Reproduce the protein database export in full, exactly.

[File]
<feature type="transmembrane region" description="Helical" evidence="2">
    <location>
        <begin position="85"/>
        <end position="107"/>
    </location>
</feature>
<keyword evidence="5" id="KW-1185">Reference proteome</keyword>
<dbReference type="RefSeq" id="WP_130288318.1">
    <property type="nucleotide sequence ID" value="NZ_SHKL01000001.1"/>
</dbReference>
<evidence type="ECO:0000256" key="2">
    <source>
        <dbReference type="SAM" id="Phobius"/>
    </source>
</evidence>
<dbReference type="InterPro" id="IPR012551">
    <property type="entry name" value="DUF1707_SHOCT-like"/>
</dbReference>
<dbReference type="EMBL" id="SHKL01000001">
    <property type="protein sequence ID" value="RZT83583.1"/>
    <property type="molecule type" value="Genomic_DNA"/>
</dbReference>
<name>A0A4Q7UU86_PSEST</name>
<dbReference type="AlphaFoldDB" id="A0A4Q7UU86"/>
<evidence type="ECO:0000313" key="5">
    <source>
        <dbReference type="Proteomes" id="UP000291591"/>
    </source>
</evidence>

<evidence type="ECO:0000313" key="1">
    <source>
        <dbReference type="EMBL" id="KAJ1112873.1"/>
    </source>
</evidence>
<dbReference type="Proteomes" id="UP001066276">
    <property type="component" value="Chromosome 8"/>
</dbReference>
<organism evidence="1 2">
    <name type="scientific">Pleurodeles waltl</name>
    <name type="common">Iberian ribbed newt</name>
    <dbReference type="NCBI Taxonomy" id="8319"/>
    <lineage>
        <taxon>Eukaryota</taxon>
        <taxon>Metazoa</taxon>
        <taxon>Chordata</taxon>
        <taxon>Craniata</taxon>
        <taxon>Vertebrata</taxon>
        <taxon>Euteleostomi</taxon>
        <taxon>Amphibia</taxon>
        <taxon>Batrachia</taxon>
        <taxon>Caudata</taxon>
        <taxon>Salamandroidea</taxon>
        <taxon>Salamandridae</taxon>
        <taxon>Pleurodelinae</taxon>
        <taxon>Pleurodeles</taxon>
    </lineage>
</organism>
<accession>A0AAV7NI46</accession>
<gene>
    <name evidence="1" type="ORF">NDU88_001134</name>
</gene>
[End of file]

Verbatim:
<feature type="transmembrane region" description="Helical" evidence="2">
    <location>
        <begin position="85"/>
        <end position="107"/>
    </location>
</feature>
<keyword evidence="5" id="KW-1185">Reference proteome</keyword>
<dbReference type="RefSeq" id="WP_130288318.1">
    <property type="nucleotide sequence ID" value="NZ_SHKL01000001.1"/>
</dbReference>
<evidence type="ECO:0000256" key="2">
    <source>
        <dbReference type="SAM" id="Phobius"/>
    </source>
</evidence>
<dbReference type="InterPro" id="IPR012551">
    <property type="entry name" value="DUF1707_SHOCT-like"/>
</dbReference>
<dbReference type="EMBL" id="SHKL01000001">
    <property type="protein sequence ID" value="RZT83583.1"/>
    <property type="molecule type" value="Genomic_DNA"/>
</dbReference>
<name>A0A4Q7UU86_PSEST</name>
<dbReference type="AlphaFoldDB" id="A0A4Q7UU86"/>
<evidence type="ECO:0000313" key="5">
    <source>
        <dbReference type="Proteomes" id="UP000291591"/>
    </source>
</evidence>

<evidence type="ECO:0000313" key="1">
    <source>
        <dbReference type="EMBL" id="KAJ1112873.1"/>
    </source>
</evidence>
<dbReference type="Proteomes" id="UP001066276">
    <property type="component" value="Chromosome 8"/>
</dbReference>
<organism evidence="1 2">
    <name type="scientific">Pleurodeles waltl</name>
    <name type="common">Iberian ribbed newt</name>
    <dbReference type="NCBI Taxonomy" id="8319"/>
    <lineage>
        <taxon>Eukaryota</taxon>
        <taxon>Metazoa</taxon>
        <taxon>Chordata</taxon>
        <taxon>Craniata</taxon>
        <taxon>Vertebrata</taxon>
        <taxon>Euteleostomi</taxon>
        <taxon>Amphibia</taxon>
        <taxon>Batrachia</taxon>
        <taxon>Caudata</taxon>
        <taxon>Salamandroidea</taxon>
        <taxon>Salamandridae</taxon>
        <taxon>Pleurodelinae</taxon>
        <taxon>Pleurodeles</taxon>
    </lineage>
</organism>
<accession>A0AAV7NI46</accession>
<gene>
    <name evidence="1" type="ORF">NDU88_001134</name>
</gene>